Villagers such as these seen here being given treated mosquito nets in Gutu, rural Zimbabwe, are herded to the meeting place by ZANU PF activists, working with chiefs or against them if need be, and they are told that these things are brought to them and made possible by Mugabe
An amazing thing is happening here in Zimbabwe.
When Morgan Tsvangirai went into government, he said he was going in there to continue the politics of opposition, to fight from within.
I pointed out at the time that Mugabe had handed him a stink bomb, basically, by putting the Prime Minister in charge of policy formulation and implementation, meaning he would not be able to fulfil the role he set up when he announced the decision to join Mugabe in government.
He could not go into government to oppose policies he was charged with formulating and implementing.
Well, the amazing thing at the moment is that Mugabe is now using the state media, which he still controls, despite the GNU and the presence of a Deputy Minister from the MDC in that Information ministry, to act like the opposition and to campaign against the MDC.
The dictator's side of the government is being sly, praising Tsvangirai to his face and yet at the same time, de-campaigning him on issues using the state media.
On the 8 o'clock news on state radio last night, the newsreader and reporters went to town interviewing residents of Glen Norah, Lusaka in Highfields, Glen View, Budiriro and other townships.
With a faked pain in their voices, both residents and reporters told stories of raw sewage flowing in the streets of Highfields, running into the market where ladies sell vegetables and other wares.
They spoke of a city council that is collecting very high rates and yet is not able to restore water into people's taps, which is why Glen Norah, Highfields and Glen View, amongst many other townships, has had no water for some weeks now.
They wailed that the roads are still potholed. They cried that cholera is rearing its ugly head again because of the turned-off taps and the flowing raw sewage.
These are things I have spoken about plenty of times here on this blog, but Mugabe's party is now highlighting them and playing them up because the MDC is in charge of these things, since they have crushing majorities in the City Councils.
At the same time, Emmerson Mnangagwa is now being given HUGE prominence on state television. He is everywhere, addressing appropriately awed villagers as he did in the Midlands recently, where he promised manna from heaven because the province had given Mugabe "more MPs than any other province in Zimbabwe." So the vote buying starts....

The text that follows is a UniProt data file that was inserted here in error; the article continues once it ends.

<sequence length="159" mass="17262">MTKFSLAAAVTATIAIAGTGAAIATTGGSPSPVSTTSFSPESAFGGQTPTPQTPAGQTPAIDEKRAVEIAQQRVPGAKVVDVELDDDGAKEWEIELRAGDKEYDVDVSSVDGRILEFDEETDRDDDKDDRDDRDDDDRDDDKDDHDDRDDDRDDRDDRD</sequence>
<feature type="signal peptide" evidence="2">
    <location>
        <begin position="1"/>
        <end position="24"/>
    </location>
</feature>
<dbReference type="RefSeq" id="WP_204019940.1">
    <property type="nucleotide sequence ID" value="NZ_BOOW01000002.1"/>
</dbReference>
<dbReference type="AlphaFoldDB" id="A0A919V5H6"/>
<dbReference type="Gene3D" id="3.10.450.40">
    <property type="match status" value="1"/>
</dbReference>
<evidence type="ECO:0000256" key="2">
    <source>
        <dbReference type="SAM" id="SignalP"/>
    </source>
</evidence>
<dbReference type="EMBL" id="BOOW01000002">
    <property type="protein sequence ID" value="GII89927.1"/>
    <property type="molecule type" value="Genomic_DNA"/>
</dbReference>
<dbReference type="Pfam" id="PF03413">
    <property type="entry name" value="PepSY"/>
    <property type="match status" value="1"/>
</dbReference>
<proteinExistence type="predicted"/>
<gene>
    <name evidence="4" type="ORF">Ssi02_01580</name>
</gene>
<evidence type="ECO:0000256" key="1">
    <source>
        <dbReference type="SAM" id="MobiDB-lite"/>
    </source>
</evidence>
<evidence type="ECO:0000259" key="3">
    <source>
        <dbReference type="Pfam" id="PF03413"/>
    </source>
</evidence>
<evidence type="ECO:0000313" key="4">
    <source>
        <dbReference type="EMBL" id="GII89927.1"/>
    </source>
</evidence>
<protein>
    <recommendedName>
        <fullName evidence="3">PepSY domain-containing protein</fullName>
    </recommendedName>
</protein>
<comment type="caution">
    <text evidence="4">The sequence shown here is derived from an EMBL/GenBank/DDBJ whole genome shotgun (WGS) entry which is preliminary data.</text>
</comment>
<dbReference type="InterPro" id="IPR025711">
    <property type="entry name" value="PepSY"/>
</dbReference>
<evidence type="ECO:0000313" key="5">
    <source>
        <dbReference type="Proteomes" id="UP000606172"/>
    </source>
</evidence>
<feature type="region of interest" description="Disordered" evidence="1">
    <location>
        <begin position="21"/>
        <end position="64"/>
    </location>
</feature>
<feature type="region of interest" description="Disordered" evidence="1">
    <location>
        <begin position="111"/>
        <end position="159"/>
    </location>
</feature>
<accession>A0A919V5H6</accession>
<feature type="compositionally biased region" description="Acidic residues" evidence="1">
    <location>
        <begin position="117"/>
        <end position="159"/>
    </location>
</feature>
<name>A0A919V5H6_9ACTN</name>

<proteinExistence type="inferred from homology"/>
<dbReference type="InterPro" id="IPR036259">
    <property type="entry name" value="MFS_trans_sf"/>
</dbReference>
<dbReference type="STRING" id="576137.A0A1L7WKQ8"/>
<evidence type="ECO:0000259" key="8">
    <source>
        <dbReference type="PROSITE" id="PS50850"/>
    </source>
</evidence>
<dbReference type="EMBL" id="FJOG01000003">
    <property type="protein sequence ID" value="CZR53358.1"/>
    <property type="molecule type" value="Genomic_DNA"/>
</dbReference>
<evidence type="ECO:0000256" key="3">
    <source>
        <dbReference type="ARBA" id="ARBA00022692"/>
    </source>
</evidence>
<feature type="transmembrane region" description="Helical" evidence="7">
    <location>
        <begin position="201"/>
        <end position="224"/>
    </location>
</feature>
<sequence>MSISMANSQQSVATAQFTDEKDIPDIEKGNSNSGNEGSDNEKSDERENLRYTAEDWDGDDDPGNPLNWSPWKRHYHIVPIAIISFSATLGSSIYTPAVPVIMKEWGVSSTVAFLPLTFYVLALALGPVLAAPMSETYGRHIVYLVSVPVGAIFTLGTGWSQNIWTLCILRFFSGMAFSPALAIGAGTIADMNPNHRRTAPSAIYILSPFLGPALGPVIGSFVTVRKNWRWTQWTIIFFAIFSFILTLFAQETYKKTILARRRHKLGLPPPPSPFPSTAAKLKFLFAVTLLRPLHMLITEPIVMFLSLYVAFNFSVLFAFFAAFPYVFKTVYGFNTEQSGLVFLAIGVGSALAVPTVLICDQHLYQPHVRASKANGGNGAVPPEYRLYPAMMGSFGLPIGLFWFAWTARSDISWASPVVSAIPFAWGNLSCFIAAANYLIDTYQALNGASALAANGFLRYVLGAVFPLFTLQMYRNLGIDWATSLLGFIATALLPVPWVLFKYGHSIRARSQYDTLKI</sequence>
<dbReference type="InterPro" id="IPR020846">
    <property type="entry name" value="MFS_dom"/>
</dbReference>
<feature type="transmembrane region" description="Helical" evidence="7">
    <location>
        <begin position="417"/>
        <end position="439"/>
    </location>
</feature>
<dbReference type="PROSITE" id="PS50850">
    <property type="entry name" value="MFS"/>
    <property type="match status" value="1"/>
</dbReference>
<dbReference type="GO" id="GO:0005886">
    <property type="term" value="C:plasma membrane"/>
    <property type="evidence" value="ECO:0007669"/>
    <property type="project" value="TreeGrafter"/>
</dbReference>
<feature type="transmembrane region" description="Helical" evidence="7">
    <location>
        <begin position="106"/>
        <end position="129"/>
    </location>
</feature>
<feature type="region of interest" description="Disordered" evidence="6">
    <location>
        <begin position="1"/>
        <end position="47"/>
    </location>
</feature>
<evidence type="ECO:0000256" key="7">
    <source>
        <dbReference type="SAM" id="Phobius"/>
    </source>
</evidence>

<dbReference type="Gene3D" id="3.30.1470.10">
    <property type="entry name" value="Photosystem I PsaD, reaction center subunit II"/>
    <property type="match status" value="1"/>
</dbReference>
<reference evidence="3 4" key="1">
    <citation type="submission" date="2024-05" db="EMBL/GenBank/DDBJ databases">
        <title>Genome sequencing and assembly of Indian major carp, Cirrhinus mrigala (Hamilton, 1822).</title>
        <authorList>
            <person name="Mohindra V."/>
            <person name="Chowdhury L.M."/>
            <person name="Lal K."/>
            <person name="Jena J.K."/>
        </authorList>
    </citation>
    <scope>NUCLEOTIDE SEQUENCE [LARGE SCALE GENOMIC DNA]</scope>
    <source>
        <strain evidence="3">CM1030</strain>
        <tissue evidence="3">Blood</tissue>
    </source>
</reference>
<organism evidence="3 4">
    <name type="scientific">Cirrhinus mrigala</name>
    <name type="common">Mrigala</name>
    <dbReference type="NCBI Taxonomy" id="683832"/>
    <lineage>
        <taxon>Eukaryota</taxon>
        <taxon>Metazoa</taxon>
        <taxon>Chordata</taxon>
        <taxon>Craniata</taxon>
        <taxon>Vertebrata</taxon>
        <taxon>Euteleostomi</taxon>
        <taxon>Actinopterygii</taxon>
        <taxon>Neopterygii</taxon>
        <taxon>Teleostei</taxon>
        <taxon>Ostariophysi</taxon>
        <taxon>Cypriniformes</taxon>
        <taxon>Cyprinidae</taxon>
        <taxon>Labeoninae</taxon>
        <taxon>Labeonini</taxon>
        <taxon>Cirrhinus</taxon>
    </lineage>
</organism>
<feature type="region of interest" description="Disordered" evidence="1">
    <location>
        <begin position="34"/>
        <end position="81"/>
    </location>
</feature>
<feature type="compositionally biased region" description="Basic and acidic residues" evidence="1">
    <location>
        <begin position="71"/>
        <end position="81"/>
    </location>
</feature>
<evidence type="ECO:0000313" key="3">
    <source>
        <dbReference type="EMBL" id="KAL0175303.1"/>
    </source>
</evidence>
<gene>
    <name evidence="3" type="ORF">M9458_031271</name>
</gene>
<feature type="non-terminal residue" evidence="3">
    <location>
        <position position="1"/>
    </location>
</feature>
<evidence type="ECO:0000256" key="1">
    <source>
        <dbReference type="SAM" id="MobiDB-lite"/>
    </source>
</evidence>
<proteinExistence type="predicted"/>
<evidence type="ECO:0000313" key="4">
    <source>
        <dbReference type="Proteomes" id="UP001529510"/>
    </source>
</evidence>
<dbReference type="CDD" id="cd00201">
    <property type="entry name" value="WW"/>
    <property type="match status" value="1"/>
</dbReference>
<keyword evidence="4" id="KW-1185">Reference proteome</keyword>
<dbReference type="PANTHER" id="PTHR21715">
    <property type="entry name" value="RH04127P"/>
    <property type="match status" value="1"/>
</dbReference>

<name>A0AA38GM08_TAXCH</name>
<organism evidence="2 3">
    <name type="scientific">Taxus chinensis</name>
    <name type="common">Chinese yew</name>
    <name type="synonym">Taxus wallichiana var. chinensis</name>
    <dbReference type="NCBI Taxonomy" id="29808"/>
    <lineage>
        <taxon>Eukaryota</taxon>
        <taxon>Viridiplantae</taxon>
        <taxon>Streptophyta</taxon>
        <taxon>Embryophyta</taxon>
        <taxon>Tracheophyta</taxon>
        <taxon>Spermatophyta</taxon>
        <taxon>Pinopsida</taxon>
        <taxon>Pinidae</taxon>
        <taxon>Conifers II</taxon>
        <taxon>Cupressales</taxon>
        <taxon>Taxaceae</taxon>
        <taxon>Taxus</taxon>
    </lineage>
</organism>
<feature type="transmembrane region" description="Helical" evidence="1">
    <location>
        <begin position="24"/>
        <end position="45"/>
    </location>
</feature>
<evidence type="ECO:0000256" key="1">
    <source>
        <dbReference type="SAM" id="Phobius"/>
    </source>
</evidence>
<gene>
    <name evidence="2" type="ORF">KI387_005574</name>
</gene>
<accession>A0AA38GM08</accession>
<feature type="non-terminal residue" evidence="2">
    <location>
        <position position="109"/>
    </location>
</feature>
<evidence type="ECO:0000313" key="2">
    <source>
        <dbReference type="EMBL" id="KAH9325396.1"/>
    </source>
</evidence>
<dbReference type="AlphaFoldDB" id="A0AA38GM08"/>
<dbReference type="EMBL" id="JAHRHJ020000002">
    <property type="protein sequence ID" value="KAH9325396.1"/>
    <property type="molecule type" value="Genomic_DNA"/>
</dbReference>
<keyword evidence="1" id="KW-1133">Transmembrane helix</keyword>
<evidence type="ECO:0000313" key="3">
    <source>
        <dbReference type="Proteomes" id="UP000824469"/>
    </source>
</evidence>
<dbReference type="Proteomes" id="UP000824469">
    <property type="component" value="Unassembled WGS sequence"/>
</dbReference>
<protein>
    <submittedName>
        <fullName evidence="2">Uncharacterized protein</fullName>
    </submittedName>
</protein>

Oppah Muchinguri who, for a long time now, has had to shoulder the burden in Zimbabwe of being widely, very widely rumoured to be Mugabe's girlfriend or "small house", was also on the news bulletin.
The former minister was reported to have announced that she will now restart those women empowerment projects that made Mugabe unassailable at one time with the women's vote. She is promising them money to start all sorts of small businesses as groups.
We know Mugabe and ZANU PF can do it, using state resources. That, after all was what Mugabe used the old Ministry of Women's Affairs for, using government money to dish out to his party's Women's League for projects, cooperatives and subsidised agricultural inputs.
The odd thing about this is that, by hiving off the policy formulation and implementation to the MDC, ZANU PF is now left free to start campaigning, without having to answer any questions about their abysmal record in office.
This is largely because the MDC appears to be asleep at the wheel. Since they discovered that Mugabe was their long-lost father, they are loathe to criticise him at all. They are quiet as ZANU PF picks holes in their service delivery and points out all their "failures" so far without actually being directly confrontational like they were during the old days.
Meantime, as the Mail and Guardian reported a few days ago, Tsvangirai is concentrating on sprucing up Mugabe's image: the paper says at one press conference, after a reporter asked Tsvangirai how he could "trust Mugabe", Tsvangirai shot back: "It's President Mugabe", putting emphasis on the Presidential title.
Mugabe's aim with this strategy: to cast enough doubt about the MDC's ability to lead to be able to at least disenchant MDC voters or win them over (dream on, I say). Still, Mugabe sits there and sniggers as the MDC fights his demons for him while he de-campaigns them subtly but unmistakably.
What he has managed to achieve is to remain in power, give responsibility to the MDC (it is now reliably confirmed that Mugabe actually hopes the MDC gets nothing from its partners in the west, which will lead to MDC failure to deliver and, hence, defeat at the next election. Mugabe has already said quite openly that the next elections will be one in which ZANU PF will have an MDC record in government to campaign against.") and still find room to turn on his partners in government because the onus to deliver services is no longer on ZANU PF but on the MDC.
It is a peculiar situation. Make no mistake about it, Mugabe is at his evil best when he is cornered. And he was cornered before the MDC decided to rescue him by going into government without thinking it through. He still feels cornered and this is his way of fighting his way out of that corner.
But, you really have to be here to see the way the roles are slowly, imperceptibly being reversed. By the time the MDC wakes up, I fear it may be too late. The song will be "We gave them the chance to run government and they failed......"
This dictator is getting away with more than his fair share of luck, I think. But the MDC, by folding its hands and pursuing power, positions and oneupmanship, is entirely missing the point.
Of course they never listen to advice like this, so we can expect to tragedy to play itself out.